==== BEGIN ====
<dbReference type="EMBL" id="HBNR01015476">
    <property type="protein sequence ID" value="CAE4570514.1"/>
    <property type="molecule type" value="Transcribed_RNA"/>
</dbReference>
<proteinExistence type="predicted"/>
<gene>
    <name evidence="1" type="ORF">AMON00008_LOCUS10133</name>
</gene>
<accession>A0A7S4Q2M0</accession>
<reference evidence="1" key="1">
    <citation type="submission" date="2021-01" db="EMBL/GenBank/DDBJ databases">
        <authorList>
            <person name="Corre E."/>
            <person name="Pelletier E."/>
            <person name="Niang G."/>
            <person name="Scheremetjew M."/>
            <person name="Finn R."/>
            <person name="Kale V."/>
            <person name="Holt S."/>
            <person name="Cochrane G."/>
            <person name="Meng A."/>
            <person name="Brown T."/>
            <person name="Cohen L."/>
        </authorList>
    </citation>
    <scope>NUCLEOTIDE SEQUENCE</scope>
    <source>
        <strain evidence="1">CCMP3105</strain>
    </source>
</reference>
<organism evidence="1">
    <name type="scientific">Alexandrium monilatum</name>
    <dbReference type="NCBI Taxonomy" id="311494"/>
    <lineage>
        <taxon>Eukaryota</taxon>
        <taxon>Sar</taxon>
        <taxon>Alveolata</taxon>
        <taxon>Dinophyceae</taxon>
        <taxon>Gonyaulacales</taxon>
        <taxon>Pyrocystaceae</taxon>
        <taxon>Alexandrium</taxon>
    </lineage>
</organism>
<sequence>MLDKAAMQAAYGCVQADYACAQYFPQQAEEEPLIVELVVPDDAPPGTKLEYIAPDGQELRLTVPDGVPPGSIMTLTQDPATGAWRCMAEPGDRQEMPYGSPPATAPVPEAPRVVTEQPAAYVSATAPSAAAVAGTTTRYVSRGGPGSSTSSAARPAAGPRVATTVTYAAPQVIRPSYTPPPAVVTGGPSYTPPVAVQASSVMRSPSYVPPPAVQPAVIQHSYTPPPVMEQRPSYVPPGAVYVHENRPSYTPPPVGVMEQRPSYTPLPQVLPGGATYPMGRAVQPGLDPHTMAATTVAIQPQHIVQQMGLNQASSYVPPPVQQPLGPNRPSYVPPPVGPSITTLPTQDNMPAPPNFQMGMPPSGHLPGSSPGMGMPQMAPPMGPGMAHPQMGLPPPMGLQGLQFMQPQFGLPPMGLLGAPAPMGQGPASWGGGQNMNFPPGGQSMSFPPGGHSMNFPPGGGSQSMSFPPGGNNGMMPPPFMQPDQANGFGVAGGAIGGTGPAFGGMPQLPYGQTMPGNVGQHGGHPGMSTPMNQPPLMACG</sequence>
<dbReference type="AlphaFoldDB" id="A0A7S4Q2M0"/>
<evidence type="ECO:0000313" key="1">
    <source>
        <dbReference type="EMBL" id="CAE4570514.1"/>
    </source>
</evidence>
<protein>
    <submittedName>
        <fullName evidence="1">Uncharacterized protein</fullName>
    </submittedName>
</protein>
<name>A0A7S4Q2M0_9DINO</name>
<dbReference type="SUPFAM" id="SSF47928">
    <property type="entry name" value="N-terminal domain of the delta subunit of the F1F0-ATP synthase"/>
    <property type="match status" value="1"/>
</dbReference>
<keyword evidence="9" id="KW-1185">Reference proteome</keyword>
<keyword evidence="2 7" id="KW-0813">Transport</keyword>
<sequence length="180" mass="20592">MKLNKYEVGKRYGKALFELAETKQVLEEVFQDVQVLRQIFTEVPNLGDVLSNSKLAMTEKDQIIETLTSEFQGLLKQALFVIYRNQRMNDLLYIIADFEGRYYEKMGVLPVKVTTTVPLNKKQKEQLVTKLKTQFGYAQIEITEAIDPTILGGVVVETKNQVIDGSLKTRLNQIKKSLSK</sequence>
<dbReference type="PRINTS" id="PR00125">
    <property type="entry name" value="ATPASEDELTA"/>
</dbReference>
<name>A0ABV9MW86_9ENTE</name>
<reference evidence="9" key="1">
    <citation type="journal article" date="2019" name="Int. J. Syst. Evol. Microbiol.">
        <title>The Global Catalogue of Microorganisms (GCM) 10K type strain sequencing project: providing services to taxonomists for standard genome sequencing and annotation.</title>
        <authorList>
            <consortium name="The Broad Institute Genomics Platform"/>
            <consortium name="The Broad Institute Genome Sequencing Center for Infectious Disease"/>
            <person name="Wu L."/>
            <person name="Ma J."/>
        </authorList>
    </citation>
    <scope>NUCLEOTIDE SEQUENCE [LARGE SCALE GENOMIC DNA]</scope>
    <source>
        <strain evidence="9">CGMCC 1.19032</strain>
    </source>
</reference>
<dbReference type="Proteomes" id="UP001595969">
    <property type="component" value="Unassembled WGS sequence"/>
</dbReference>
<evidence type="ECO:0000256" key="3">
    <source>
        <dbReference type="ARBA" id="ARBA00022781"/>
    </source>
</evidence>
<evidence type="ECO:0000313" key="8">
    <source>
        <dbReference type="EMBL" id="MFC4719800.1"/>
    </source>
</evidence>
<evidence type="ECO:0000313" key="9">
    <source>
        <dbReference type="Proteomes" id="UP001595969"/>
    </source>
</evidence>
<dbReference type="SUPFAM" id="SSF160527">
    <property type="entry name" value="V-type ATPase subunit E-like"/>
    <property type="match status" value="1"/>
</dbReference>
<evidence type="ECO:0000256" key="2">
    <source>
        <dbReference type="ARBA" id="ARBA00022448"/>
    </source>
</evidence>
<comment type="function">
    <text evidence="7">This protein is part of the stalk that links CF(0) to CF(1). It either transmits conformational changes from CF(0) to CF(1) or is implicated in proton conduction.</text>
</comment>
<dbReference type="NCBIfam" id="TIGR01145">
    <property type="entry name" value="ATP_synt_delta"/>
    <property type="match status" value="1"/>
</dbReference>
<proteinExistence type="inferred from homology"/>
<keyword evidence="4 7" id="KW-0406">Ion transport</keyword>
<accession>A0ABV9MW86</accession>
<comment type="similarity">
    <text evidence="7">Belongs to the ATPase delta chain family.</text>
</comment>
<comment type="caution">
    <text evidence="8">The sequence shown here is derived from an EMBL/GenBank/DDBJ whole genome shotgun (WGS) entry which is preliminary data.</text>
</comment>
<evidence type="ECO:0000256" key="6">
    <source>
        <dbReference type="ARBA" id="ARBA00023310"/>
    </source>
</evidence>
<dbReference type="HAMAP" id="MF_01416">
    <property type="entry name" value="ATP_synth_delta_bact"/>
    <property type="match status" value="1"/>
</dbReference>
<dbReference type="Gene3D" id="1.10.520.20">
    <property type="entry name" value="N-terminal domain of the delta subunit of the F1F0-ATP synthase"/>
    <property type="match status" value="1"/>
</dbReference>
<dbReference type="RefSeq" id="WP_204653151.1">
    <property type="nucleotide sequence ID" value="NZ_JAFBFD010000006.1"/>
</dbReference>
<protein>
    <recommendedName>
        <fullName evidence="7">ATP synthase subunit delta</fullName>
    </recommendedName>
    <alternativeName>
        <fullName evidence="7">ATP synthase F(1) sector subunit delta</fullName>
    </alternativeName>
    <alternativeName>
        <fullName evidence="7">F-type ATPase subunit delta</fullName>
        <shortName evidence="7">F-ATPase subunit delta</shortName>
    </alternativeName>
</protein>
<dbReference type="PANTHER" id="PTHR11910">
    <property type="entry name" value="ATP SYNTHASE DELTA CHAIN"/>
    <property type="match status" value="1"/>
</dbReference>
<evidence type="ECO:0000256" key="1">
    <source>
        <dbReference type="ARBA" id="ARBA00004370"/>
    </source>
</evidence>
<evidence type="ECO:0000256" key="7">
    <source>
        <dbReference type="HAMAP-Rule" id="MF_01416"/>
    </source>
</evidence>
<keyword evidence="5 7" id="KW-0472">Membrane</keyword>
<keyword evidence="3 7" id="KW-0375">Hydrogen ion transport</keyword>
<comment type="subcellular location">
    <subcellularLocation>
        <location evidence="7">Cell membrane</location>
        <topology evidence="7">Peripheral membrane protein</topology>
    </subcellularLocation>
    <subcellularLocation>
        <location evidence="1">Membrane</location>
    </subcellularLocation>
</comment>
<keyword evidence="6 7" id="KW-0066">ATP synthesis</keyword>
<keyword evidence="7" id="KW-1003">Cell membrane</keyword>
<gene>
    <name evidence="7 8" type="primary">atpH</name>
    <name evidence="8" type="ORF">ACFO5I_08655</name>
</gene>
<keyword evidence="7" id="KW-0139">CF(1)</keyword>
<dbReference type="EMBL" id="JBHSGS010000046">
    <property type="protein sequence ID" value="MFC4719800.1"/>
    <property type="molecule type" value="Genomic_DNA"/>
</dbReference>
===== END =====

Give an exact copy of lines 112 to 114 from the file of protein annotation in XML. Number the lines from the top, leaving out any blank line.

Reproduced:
</comment>
<dbReference type="NCBIfam" id="TIGR01145">
    <property type="entry name" value="ATP_synt_delta"/>